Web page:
FormulaVal(ProjDurConv(Duration, pjdays)) 

Syntax: ProjDurConv( expression, durationunits )

Formula Explanation: ProjDurConv is an available function in MS Project to convert the duration in to Days(pjdays) or Hours(pjhours) or minutes or in any other available format.

STEP 02Calculate the Elapsed days.

Based on the start date of the project and the  status date, calculate the days elapsed. This is required to calculate the percentage.

How to do it: In MS Project, right click any column and select insert column. Then select field name as ‘Number 2′ and assign title as “Elapsed Days”. Then right click the newly inserted column and select ‘Customize Fields’. On the custom attributes click on the radio button ‘Formula’ and type in the formula as below. In the next section click ‘Use Formula’ and then click OK.

FormulaIIf(ProjDateDiff(Start,[Status Date])/480>=Val(ProjDurConv([Baseline Duration],pjDays)),Val(ProjDurConv([Baseline Duration],pjDays)),IIf(DateDiff(“d”,[Baseline Start],[Status Date])<=0,0,ProjDateDiff(Start,[Status Date])/480))

SyntaxIIf( exprtruepartfalsepart )

Formula Explanation: If the Project date difference between the project start date and status date is >= duration means that duration for the task completion is over and hence return the project duration. If the condition is false, it means that the duration is still not completed and we need to compute the elapsed days. But if the elapsed working days is 0 or negative (which means the planned task is not yet started) we need to set the elapsed days as 0. Hence you see another ‘If’ condition in the false part of the first ‘If’ condition.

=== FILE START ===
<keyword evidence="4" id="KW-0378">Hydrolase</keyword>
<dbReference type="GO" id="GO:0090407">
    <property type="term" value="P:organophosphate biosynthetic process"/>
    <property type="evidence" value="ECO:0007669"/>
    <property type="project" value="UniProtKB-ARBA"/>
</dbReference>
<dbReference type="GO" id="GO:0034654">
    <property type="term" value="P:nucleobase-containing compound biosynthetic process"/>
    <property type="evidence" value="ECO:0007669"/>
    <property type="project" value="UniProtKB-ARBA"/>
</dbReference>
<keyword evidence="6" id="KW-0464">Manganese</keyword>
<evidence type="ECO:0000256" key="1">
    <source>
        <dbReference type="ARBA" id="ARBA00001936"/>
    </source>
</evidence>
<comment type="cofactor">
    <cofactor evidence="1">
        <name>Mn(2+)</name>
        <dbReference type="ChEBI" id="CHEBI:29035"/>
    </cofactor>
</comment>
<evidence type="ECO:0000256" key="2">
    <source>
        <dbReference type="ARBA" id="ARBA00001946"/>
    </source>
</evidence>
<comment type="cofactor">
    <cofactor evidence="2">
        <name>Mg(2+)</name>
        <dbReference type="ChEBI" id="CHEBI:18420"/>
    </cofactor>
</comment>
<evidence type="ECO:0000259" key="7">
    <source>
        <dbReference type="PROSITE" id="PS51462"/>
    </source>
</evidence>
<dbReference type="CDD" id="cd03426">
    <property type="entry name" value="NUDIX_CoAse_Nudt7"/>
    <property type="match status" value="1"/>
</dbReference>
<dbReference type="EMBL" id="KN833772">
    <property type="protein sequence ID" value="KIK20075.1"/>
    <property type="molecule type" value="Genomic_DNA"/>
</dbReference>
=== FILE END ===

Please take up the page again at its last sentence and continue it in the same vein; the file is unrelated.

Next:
Note:  I updated the Formula to replace DateDiff function with ProjDateDiff as I was getting lot of queries from users that the formula considered weekends also in to calculations.  Also on the formula window click the option “Roll up to summary level” to get the correct percentages for the summary tasks as well.

STEP 03Calculate the Planned Percentage complete.

Planned % complete is calculated based on the ‘Elapsed Days’ (Number 2) and ‘Duration in Days’ (Number 1) fields created in above steps.

How to do it: In MS Project, right click any column and select insert column. Then select field name as ‘Number 3′ and assign title as “Planned Percent”. Then right click the newly inserted column and select ‘Customize Fields’. On the custom attributes click on the radio button ‘Formula’ and type in the formula as below. In the next section click ‘Use Formula’ and then click OK.

FormulaNumber2/Number1

SyntaxDivision (Math)

Formula Explanation: Dividing the Elapsed days by Duration of the task to get the percentage of completion for the task.

STEP 04Format the Percentage complete column.

To display the percentage complete field as text with a % sign, create a new text field column and in the formula format the Number3 field.

How to do it: In MS Project, right click any column and select insert column. Then select field name as ‘Text 1′ and assign title as “Planned % Complete”. Then right click the newly inserted column and select ‘Customize Fields’. On the custom attributes click on the radio button ‘Formula’ and type in the formula as below. In the next section click ‘Use Formula’ and then click OK.

Formula: Format(Number3, “0%”)

SyntaxFormat( expression[, format[, firstdayofweek[, firstweekofyear]]] ) all in ‘[‘ are optional..

Formula Explanation: Format the Number3 field as text and adds % sign at the end.

Hope this helps and let me know other ways of arriving at the planned % complete.

Subscribe to our mailing list

* indicates required